– Summary –
Director : The Vicious Brothers
Year Of Release : 2014
Principal Cast : Brittany Allen, Freddie Stroma, Jesse Moss, Melanie Papalia, Anja Savcic, Gill Bellows, Michael Ironside, Emily Perkins, Sean Rogerson.
Approx Running Time : 100 Minutes
Synopsis: A group of teens venture into a deserted cabin in the woods to party, only to encounter an otherworldly presence.
What we think : Slick sci-fi thriller delivers some nice scares, a few good ideas, and plenty of noise to distract you from the plot holes; Extraterrestrial is a better film than the kitschy poster might have you thinking, even though it contains almost no household names outside of Michael Ironside, and has a soundtrack bordering on migraine-inducing. Worth a look for stupid alien fun.
You might not have seen this film promoted at all, but you really should see it.
If you’ve ever watched a movie, whenever some creepy shit starts to happen, you should always follow the advice of the first person to say “hey you guys, we should pack up our stuff and get out of here”, and pack up your stuff and get out of here. Extraterrestrial, a film I expected nothing from and actually really enjoyed, has a moment like that, but like a sack full of dicks, the characters here are useless in the dark. Alien invasion? Not quite, but there is an alien in this movie. And it’s not a hilarious Michael Ironside, who does the crazy conspiracy nutjob character with aplomb. Spooky, filled with nice moments of both humor and tension, Extraterrestrial is a better film than I gave the poster credit for.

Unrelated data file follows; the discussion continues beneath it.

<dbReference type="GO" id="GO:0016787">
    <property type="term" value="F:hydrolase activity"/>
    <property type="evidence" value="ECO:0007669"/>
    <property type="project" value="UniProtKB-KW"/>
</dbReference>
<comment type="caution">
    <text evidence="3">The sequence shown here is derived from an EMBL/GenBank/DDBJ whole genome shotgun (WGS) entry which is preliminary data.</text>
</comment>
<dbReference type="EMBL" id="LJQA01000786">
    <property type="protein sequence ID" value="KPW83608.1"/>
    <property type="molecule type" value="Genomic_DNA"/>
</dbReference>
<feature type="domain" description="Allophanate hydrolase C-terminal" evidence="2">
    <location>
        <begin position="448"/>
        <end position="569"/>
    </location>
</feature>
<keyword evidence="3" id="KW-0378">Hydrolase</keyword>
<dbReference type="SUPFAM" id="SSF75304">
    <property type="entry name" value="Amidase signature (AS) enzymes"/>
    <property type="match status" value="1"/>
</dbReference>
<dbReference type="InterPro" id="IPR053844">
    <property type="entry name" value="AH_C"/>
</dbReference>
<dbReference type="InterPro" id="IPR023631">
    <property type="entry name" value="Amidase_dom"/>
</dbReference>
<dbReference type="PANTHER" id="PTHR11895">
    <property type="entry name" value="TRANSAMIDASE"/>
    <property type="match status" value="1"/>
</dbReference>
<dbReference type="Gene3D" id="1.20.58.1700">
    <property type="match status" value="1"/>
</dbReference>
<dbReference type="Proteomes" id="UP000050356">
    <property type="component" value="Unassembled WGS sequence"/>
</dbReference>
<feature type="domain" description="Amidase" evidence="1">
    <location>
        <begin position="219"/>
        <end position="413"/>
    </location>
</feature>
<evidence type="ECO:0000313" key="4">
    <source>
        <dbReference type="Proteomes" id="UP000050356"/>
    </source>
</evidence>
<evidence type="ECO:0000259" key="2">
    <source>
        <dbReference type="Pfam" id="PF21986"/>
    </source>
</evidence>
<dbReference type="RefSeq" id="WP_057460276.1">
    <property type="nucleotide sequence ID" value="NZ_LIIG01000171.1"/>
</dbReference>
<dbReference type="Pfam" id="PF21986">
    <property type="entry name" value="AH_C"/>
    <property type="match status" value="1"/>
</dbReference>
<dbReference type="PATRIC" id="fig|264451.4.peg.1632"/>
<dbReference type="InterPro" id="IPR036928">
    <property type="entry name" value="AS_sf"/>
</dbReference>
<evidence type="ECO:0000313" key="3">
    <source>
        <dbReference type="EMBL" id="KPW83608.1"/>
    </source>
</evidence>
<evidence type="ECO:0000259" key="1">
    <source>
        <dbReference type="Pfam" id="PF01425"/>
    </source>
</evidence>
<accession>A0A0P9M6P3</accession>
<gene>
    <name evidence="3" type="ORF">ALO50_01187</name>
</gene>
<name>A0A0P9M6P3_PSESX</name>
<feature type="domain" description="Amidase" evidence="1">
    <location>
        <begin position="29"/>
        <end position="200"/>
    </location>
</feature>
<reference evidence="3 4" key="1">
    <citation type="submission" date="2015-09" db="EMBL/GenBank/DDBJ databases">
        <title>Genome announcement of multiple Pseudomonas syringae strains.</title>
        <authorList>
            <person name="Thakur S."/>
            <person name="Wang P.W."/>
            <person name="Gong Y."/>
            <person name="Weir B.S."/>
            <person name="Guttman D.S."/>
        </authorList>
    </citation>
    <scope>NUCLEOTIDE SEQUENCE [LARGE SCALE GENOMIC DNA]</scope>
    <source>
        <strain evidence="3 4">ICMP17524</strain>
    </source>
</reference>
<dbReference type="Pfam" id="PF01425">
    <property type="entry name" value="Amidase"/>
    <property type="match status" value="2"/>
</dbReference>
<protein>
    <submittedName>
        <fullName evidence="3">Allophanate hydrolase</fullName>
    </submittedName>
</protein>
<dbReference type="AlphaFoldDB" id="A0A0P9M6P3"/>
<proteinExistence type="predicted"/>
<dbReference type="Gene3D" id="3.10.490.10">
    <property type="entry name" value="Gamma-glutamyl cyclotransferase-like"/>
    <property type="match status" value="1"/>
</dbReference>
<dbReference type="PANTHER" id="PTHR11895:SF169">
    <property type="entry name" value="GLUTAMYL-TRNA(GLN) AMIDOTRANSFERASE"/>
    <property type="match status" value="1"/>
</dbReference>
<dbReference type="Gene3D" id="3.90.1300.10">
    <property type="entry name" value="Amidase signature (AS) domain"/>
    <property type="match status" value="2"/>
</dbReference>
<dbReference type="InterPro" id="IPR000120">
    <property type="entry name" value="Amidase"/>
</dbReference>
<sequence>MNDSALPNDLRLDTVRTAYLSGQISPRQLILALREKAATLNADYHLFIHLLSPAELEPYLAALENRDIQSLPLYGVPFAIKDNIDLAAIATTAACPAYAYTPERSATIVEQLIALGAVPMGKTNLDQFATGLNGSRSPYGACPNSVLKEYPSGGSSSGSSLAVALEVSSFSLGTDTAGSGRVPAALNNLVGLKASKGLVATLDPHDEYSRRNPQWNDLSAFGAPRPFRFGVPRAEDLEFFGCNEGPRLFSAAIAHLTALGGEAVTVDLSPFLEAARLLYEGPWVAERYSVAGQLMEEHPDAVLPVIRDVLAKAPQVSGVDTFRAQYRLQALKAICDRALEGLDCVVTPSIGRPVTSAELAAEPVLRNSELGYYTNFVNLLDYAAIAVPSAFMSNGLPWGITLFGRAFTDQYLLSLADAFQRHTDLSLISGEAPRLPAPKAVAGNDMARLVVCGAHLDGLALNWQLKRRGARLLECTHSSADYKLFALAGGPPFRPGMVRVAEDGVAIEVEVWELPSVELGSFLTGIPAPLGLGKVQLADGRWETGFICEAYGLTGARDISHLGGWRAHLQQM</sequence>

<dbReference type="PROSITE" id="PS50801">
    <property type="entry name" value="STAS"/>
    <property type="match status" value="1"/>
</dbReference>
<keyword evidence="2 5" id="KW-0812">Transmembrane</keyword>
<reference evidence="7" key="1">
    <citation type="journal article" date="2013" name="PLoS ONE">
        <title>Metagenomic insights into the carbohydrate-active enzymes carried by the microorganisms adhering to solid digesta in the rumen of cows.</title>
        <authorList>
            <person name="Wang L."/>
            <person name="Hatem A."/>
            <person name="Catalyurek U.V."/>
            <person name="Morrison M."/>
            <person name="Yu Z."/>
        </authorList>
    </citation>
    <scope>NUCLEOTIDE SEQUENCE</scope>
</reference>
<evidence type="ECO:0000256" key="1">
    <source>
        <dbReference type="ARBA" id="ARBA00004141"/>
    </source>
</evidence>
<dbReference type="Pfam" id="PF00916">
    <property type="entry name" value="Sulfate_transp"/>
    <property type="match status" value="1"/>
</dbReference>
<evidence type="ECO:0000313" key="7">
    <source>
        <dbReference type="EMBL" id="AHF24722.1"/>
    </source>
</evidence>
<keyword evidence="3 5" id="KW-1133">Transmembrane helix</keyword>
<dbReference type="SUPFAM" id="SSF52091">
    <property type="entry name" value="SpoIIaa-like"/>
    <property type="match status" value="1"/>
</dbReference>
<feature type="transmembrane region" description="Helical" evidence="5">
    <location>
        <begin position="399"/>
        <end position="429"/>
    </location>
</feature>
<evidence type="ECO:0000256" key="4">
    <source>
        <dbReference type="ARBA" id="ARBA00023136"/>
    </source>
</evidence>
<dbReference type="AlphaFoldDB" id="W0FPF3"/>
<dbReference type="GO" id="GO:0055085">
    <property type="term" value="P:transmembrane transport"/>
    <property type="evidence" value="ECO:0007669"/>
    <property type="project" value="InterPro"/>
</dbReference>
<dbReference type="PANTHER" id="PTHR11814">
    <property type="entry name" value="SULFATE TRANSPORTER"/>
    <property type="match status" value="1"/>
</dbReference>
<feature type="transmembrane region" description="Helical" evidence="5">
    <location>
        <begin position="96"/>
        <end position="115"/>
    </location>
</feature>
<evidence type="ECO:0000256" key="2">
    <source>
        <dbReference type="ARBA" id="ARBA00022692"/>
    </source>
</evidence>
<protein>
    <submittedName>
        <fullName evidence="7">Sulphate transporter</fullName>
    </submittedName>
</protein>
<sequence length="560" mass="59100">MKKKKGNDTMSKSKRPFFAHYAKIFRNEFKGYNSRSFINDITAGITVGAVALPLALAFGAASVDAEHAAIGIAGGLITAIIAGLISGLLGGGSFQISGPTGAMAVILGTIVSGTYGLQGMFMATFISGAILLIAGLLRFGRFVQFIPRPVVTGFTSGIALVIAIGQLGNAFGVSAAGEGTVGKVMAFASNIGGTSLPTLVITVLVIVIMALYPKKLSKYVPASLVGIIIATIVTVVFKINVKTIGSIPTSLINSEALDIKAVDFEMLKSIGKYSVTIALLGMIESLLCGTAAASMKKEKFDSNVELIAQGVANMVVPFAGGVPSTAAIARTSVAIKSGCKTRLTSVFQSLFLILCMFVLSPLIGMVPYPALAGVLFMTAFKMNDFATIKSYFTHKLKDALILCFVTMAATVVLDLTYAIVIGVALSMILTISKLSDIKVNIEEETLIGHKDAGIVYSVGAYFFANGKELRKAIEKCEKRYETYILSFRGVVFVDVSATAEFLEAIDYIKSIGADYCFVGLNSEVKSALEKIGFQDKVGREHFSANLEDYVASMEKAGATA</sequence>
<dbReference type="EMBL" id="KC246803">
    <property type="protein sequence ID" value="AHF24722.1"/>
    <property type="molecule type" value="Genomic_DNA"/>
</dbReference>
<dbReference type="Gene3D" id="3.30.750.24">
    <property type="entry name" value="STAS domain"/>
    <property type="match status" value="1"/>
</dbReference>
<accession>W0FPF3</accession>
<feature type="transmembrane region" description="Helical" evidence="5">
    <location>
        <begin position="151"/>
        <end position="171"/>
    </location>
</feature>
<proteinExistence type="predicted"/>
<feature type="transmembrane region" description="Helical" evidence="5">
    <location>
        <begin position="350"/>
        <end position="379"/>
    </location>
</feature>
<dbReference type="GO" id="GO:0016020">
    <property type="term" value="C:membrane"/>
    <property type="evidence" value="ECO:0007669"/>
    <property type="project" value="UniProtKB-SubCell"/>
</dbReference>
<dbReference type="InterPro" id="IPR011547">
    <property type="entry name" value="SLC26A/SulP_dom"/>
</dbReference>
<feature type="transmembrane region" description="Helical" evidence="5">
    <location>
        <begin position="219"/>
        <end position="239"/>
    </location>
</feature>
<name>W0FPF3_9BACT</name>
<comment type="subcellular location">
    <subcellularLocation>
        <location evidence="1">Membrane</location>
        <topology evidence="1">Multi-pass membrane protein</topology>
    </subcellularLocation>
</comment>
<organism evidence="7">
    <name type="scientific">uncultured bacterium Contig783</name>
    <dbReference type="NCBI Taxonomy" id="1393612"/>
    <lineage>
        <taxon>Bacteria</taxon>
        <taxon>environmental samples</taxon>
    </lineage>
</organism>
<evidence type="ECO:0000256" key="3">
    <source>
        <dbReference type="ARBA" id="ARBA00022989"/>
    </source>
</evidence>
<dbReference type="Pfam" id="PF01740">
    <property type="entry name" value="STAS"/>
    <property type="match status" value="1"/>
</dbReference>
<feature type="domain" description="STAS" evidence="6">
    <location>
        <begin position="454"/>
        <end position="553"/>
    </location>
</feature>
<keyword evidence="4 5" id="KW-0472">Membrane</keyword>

From the Soundtrack: The Magnetic Fields “The Book of Love” –
Okay, I say “better” in the sense that I expected Extraterrestrial to be utterly contemptible garbage, and it isn’t that, but it’s definitely not your Independence Day level sci-fi outing. It has its moments, it delivers a few requisite clutch-the-armrest moments, but dumb characters and genre cliches abound in what turns out to be a fairly generic cinematic outing from the Vicious Brothers. Oh, and isn’t that an awful pseudonym for Colin Minihan (who directs) and co-writer Stuart Ortiz: The Vicious Brothers. Written to maximize audience simplicity of understanding, and to minimize complexity, the script shoehorns in a bunch of cliches that are a veritable shorthand for movies like this: a group of “innocent” kids mixed up in some A-grade serious crap, a well meaning cop putting the clues together about three steps behind, a veteran who believes in conspiracies and is among the first to start explaining the premise of the movie (just in case you, the viewer, are too stupid to know what’s going on), and, naturally, a lot of dark, spooky showdowns with guns.
Hoping to spend a romantic weekend in the woods at her parents’ cabin, April (Brittany Allen) is dismayed when her boyfriend Kyle (Freddie Stroma) invites his friends – Seth (Jesse Moss), Melanie (Melanie Papalia) and Lex (Anja Savcic) – to party in the woods. As the group settles into the secluded location, they discover that a UFO has crashed nearby and that they are being observed by one of the craft’s survivors. They end up attacking and killing the alien, which prompts a series of counterattacks by its crew mates. Meanwhile, local police officer Sherriff Murphy (Gil Bellows) is trying to piece together a string of unexplained events, from mutilated animals, to missing people, to lights in the sky. And April’s former neighbor, crackpot theorist Travis (Michael Ironside), is ready and armed for a fight.